Use the hotel or hostel safe for your valuables since some outfits won’t take responsibility if your items are stolen. Call or email the property ahead of time and find out what their policy is for theft/loss.
You might buy a Kensington lock for your laptop and other mobile equipment. Fasten this cable-style into a slot in your laptop and then loop the cable around furniture or a fixture.
Since hostels are communal, don’t leave anything valuable unattended. Take your money belt or neck stash into the bathroom with you.
Try not to hail a cab from the street
Especially when alone and female, it is best not to hail a cab off the street since not all cabs are trustworthy. Order your ride directly from the cab company over the internet or phone. If the cab driver offers to load your luggage into the trunk, you might politely decline and keep your luggage with you in the cab.
Ridesharing companies invite more risk of theft or harm as drivers may not be properly vetted, and drivers use their own vehicles. Traditional cabs are at least marked with information inside and out, so you can at least verify their identity. If a driver makes you uneasy, text a friend or family member the license number and photo of the driver.
Whether you rent a vehicle or use your own, make it unappealing to thieves. Don’t leave anything of value (or assumed value) visible in the cabin. Don’t leave any bags in the vehicle (even if they’re full of garbage; a thief won’t know). Don’t leave out any CDs that could mean you have a good stereo (remove the CD player faceplate).
If you use a GPS with a suction cup that leaves a circle on your window, wipe the circle off the window glass. Don’t let gadgets stay plugged in/not plugged (it could signal a GPS or iPod hidden in the glove box).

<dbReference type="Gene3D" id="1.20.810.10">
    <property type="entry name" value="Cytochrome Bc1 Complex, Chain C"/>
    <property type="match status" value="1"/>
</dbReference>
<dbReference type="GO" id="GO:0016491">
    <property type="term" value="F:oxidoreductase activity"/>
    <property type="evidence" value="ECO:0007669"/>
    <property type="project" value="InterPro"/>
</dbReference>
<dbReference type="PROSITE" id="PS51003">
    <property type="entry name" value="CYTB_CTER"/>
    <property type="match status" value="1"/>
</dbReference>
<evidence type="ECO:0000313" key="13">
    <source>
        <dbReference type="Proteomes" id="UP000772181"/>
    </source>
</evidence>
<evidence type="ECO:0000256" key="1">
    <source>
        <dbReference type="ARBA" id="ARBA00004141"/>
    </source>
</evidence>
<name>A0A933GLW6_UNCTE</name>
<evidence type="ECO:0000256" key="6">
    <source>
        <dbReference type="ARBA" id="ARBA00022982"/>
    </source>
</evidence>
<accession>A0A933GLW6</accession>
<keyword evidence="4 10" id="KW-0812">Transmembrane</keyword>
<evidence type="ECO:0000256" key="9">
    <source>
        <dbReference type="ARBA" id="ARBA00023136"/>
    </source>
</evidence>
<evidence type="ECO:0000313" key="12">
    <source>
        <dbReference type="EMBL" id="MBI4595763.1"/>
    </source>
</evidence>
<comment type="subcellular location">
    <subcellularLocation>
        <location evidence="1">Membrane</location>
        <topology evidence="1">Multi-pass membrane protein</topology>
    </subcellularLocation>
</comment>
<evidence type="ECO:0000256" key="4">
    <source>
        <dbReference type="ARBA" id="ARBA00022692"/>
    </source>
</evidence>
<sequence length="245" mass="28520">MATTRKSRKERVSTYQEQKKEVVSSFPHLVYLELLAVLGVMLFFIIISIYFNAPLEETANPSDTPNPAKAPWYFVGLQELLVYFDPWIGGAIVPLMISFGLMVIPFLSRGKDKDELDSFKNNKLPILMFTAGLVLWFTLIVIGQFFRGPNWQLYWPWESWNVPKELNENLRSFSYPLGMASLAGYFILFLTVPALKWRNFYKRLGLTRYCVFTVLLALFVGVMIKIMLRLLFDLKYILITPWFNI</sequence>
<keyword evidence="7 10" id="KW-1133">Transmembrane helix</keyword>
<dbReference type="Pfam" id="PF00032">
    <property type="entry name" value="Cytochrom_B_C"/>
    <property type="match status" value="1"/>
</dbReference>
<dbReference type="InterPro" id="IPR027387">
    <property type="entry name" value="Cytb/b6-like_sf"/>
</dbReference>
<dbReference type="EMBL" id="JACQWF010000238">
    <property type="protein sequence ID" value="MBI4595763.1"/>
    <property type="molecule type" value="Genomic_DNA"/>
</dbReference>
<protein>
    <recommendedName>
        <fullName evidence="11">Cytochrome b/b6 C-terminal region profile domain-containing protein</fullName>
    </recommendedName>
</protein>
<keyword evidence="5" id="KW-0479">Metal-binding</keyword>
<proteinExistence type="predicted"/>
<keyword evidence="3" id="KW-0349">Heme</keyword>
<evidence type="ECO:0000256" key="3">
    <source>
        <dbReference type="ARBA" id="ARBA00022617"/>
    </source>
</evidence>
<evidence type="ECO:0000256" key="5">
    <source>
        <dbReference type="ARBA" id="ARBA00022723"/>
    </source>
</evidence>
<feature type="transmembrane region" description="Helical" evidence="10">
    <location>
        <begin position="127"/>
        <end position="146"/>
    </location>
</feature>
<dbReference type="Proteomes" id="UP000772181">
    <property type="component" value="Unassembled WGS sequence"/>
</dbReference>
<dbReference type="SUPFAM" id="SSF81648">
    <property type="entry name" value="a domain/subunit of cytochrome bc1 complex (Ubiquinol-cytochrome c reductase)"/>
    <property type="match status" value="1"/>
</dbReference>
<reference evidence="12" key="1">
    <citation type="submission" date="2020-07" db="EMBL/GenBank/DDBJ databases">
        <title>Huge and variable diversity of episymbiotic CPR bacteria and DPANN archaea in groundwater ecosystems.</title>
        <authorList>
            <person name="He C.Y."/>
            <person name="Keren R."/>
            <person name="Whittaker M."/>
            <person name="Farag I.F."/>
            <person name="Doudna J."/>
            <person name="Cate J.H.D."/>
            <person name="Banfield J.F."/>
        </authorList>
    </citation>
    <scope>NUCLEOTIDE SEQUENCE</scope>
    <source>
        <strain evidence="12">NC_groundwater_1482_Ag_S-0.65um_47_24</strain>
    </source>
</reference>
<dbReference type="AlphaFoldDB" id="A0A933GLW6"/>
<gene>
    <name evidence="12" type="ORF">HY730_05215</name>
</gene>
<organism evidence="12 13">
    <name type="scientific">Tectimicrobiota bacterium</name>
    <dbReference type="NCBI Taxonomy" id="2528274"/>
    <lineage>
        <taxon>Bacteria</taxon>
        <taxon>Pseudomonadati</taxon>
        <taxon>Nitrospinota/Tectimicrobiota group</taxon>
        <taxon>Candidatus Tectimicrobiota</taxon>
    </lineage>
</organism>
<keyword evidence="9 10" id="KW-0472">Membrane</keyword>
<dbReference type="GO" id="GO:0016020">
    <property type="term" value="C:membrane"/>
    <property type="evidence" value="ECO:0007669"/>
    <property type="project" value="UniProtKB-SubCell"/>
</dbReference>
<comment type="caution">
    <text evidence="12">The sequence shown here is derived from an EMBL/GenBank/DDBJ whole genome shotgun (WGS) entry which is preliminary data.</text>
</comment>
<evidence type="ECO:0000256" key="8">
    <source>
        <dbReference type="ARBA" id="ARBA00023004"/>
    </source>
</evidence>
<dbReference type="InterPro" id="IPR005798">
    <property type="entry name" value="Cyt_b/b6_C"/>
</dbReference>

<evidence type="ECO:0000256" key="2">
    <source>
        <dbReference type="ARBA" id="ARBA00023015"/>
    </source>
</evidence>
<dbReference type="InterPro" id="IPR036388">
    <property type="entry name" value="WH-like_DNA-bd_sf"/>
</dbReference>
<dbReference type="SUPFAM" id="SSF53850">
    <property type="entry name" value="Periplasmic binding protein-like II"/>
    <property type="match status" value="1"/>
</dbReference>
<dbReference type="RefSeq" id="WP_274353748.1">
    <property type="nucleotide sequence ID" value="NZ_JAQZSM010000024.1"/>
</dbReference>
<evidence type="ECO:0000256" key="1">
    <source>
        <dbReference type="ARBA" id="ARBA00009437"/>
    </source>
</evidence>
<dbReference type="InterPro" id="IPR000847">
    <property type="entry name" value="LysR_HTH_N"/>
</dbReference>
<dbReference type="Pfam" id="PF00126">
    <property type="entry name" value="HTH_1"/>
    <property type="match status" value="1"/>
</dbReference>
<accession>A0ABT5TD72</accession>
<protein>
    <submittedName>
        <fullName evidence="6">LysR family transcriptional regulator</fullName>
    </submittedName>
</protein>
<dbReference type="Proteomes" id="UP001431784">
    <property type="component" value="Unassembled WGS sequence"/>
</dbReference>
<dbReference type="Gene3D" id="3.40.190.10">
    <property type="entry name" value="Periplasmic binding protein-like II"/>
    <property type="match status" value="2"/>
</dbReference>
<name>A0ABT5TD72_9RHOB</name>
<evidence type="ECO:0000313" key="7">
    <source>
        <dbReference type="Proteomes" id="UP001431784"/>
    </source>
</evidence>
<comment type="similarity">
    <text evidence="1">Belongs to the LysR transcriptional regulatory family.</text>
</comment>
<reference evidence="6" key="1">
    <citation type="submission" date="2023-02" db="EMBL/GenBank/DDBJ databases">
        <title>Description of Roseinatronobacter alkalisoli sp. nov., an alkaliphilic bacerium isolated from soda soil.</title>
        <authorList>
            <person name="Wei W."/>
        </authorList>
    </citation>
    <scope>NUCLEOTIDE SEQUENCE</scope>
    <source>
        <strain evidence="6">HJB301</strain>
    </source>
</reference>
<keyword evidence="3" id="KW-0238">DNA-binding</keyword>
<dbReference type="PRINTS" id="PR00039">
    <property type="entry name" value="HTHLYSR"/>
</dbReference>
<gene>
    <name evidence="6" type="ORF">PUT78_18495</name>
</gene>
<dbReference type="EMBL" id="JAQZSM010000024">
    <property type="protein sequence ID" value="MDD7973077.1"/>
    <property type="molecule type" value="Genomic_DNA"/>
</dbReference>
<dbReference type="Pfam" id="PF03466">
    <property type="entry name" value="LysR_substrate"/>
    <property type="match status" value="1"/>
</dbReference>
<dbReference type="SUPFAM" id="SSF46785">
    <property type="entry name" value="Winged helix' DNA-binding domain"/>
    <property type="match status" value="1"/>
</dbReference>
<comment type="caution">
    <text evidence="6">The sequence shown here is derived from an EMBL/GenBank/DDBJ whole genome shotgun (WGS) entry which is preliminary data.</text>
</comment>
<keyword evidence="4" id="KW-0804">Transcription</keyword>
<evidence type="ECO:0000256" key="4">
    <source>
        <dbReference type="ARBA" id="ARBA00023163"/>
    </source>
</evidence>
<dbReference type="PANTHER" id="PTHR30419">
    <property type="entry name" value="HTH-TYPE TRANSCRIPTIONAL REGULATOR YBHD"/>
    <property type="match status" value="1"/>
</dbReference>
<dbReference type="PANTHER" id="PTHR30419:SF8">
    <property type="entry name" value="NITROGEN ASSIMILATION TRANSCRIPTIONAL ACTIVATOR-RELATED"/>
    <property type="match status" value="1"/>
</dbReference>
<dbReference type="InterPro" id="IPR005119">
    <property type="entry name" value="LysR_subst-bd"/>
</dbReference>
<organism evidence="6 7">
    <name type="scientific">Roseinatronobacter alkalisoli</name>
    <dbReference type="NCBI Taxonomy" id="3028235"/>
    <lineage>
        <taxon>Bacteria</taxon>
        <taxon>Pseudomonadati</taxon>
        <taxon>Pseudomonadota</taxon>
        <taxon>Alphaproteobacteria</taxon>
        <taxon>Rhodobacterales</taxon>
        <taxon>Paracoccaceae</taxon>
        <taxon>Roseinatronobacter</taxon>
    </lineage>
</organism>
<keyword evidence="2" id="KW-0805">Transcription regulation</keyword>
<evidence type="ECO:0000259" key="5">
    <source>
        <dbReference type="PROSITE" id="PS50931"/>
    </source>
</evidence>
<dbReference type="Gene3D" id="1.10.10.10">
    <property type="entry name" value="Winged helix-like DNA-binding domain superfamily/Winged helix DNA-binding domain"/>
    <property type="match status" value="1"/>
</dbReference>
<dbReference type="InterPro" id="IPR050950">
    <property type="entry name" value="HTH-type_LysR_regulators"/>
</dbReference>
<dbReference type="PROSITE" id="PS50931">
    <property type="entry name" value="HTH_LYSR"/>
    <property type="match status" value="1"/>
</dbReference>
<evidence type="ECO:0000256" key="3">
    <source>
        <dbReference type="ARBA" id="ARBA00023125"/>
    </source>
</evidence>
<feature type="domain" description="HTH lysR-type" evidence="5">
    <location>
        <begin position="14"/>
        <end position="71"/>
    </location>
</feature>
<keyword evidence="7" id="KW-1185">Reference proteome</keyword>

Never give your car keys to a valet parker if the car keys are attached to other keys (especially your house keys).
If you rent a vehicle, be sure to inspect a rental car (in the presence of a car rental employee so you won’t get charged for damages you didn’t make). Take photos of the vehicle if you can.
From Rio de Janeiro to Rome, you may have read about swarming, which happens when a mob of brazen children or teens surround victims and rob them. Sometimes swarms can involve as many as 10 or 15 members and children as young as 8 years old.
Although swarming has happened in many parts of the world, it has especially become a growing concern in Western Europe for the past several years. Roma gangs from Eastern Europe have had an increasing presence in Western Europe. With Paris being the tourist destination it is, France has been struggling to deal with these crimes.
Swarms can get pretty aggressive and abusive, with thieves physically assaulting tourists without a second thought since there’s no consequence. That is, in Western Europe, police must simply release children under age 16 to their parents.
Since tourists tend to be targeted by swarms, carry your money in a money belt or neck stash and use decoys.
Don’t use outside cash machines if you can avoid them. Try to use ATMs inside banks during business hours when there are more people around.
If you’re dining out, don’t hang purses or bags on the backs of chairs. Wear them or hold them on your lap.
Be alert in touristy areas
Tourist areas and crowded places are pickpocket heaven. When strangers approach you in a touristy location, especially when they seem to be “too friendly,” there’s a chance that you’re being set up for a scam, so be alert. Another actor could pick your pocket while the first person is distracting you. Wear your valuables.
Travel by bus is an affordable way to travel for extended trips and while at your destination. You can control some factors to reduce your chances of theft and harm.
Bus terminals tend to be located in transient neighborhoods where crime rates are higher, although that’s not always true. Depending on your perceptions, terminals might range from excellent people-watching to mildly unpleasant to terrifying. Often the toilets are worse than anything else you’ll find but don’t dismiss the need to be aware.